So when you look at the complete picture from the beginning of creation, up to now - it makes sense that God has been cultivating a seed that was planted ever since he created us. Anyone who reads the bible though can see that the shift from Old to New Testament has it's major differences though.
It does make sense, especially in the Old v New Testament context, but it also seems to require minimizing Christ's presence and message as full and true. I think it's somewhat strange (and somewhat arrogant of the RCC) to assume that the current RCC has a better understanding of the faith than say, St. Ignatius of Antioch or St. Polycarp of Smyrna. After all, they were only disciples of St. John the Theologian, what would they know?
Again, I personally believe that this claim to be refining and better cultivating the "seed of faith" is an attempt to justify a faith that has taken significant steps away from the initial Apostolic Christianity.
The Holy Catholic and Apostolic Church (primarily before Rome split off), on the other hand, limited most of their definitions of faith/doctrine to further clarifying points. The Trinity is a perfect example of this, as it was not a term that was used amongst the earliest of Christians, but it is not an understanding that would have proved contradictory.
The other thing I been thinking about for quite awhile now actually, is the Novus Ordo and the changes of Vatican II Council. Right now there seems to be a division of traditionalist Catholics growing and turning against the Novus Ordo Liberal Catholics. The Novus Ordo is clearly a heresy, so why do the Traditionalist Catholics still hold to the view of Papal Infallibility?
Stubbornness? I strongly believe that VC-I put the RCC in an extraordinarily difficult position on matters such as these.
In regards to infallibility though, do the Orthodox apply this doctrine in any way? For instance, the writers of the scripture were protected by infallible in their writings; same goes for Ecumenical Councils. So why couldn't this apply to the "Vicar" of Christ?
My understanding of the Orthodox position isn't that infallibility couldn't
apply to a "Vicar" of Christ, but rather that it didn't
Of course, this is a massive debate in itself, but for me, the fact that all of these various presbyters and bishops throughout the world were formulating theology, leading and participating in councils from the beginning of Christianity invalidates the claim that this current understanding of the RCC view is an ancient one. Had that been the case from the beginning, wouldn't they have just asked Il Pope and waited patiently for his infallible proclamations on matters of faith.
I suppose this was another imperfection of Christ's Church that had to be improved upon by the RCC.
...I'm cautious of myself because my own ignorance and understanding is deceiving (Lord help me). When I was a Muslim and Protestant, I thought I "knew" the truth but I was wrong. so I know that just because I see something a certain way, doesn't mean i'm grievously in error. Which is why i'm seeking to be held accountable by the authority of the Church, because the Holy Spirit works through His church and clergy.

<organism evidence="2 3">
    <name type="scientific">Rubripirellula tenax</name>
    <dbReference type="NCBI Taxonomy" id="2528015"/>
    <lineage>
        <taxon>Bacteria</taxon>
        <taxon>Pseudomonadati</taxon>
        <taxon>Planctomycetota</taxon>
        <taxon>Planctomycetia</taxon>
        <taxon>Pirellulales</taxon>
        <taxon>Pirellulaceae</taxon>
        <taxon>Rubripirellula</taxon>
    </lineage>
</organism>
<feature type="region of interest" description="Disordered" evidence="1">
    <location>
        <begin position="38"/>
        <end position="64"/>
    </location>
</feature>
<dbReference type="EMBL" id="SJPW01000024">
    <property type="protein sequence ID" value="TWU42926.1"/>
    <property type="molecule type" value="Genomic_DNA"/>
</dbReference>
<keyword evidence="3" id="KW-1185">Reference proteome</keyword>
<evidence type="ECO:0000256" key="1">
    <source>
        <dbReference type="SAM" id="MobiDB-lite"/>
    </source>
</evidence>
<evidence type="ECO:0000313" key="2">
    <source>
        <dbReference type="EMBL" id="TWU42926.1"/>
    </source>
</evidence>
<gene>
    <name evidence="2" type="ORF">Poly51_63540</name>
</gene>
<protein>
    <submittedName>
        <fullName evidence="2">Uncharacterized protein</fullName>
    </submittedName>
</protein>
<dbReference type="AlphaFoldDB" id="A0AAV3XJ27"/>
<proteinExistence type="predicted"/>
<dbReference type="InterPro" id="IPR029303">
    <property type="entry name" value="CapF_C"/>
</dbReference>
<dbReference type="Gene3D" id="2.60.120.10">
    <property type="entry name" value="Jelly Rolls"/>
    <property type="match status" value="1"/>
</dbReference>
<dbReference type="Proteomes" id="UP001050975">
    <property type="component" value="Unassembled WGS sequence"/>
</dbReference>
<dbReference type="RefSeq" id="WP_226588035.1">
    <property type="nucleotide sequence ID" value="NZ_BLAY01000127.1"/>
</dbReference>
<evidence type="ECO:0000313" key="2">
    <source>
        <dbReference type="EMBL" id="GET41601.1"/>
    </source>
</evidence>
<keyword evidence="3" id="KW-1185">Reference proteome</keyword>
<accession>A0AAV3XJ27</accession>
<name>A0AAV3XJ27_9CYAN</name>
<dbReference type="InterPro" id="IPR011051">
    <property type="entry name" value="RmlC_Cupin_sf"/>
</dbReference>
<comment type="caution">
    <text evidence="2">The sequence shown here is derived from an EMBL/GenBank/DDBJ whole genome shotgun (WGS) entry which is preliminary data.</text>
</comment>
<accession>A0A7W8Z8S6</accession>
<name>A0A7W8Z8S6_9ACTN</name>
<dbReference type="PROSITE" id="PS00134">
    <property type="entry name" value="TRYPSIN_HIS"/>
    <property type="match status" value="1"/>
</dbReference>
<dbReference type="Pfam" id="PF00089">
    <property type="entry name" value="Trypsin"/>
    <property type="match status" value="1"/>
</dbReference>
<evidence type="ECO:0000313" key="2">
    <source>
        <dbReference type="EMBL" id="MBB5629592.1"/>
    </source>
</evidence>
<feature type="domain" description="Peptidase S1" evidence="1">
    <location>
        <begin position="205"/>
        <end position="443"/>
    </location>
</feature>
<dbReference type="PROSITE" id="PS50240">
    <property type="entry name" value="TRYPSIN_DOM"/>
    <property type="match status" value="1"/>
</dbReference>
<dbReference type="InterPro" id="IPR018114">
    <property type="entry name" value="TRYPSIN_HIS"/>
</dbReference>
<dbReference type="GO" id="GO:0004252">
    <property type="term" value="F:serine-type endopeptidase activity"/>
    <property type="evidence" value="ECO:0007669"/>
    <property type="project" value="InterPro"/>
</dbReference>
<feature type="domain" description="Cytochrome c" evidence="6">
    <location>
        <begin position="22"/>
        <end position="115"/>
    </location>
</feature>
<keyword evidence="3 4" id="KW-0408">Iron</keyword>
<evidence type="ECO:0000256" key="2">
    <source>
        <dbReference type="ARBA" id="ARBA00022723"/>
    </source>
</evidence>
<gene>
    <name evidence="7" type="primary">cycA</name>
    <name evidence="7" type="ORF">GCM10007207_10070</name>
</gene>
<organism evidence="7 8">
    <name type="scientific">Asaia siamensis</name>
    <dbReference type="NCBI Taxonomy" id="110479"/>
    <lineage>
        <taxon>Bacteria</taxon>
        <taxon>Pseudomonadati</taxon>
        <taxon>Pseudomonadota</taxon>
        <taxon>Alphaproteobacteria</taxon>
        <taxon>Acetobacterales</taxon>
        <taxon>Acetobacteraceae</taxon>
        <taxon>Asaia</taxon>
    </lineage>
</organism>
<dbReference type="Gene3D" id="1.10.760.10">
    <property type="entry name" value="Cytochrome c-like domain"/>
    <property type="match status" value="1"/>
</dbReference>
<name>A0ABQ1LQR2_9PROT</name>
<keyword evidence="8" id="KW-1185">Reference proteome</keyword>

Perfectly understandable, and what I realized needed to be done as well.
I was reading the book "Jesus of Nazareth" by Pope Benedict XVI yesterday; I was surprised at his level of scholarship and insight. I thought to myself that if Christians had a leader, inspired by the Holy Spirit, to teach them, guide them, and help to protect them from error and sin, it would be an amazingly wonderful gift. Do the Orthodox have anyone they can turn to like this? Besides their local priest, who do the Orthodox turn to for higher guidance, learning, and theology?
I'm a bit puzzled by this. Just because we Orthodox don't have a supreme, uber, magesterium of awesomeness, doesn't mean that we don't have extraordinarily talented, insightful people who write books or provide guidance. Yes, Orthodox turn to their local priests for much guidance and explanation, but there are countless numbers of authors, theologians, elders, etc. who we turn to and who we believe are very clearly guided by the Holy Spirit.
In terms of theology, I do think Orthodox tend to look further back, i.e. read early Patristic writings, to explain the faith, but there are current people who have done a wonderful job of further explaining or contextualizing those writings for us.
I don't deny that the papacy has been remarkable in leading and unifying the RCC, but that doesn't mean I believe it's the correct model to follow or that they've done so as part of the true Church. Hyper-Centralized organization certainly has its benefits, but when it is not natural to the God created institution, I don't support it.
I know that Satan has a tremendous insight into scripture, history, and the workings of the universe - so scholarship and knowledge alone don't sway me. I frequently ask the Holy Spirit himself to teach me, and he has, but I know he is trying to teach me to submit myself to Church authority to receive what i'm looking for right now. Protestantism has damaged me severely, so I need to relearn and humble myself greatly to regenerate.
Again, I hope you are able to receive what you are looking for.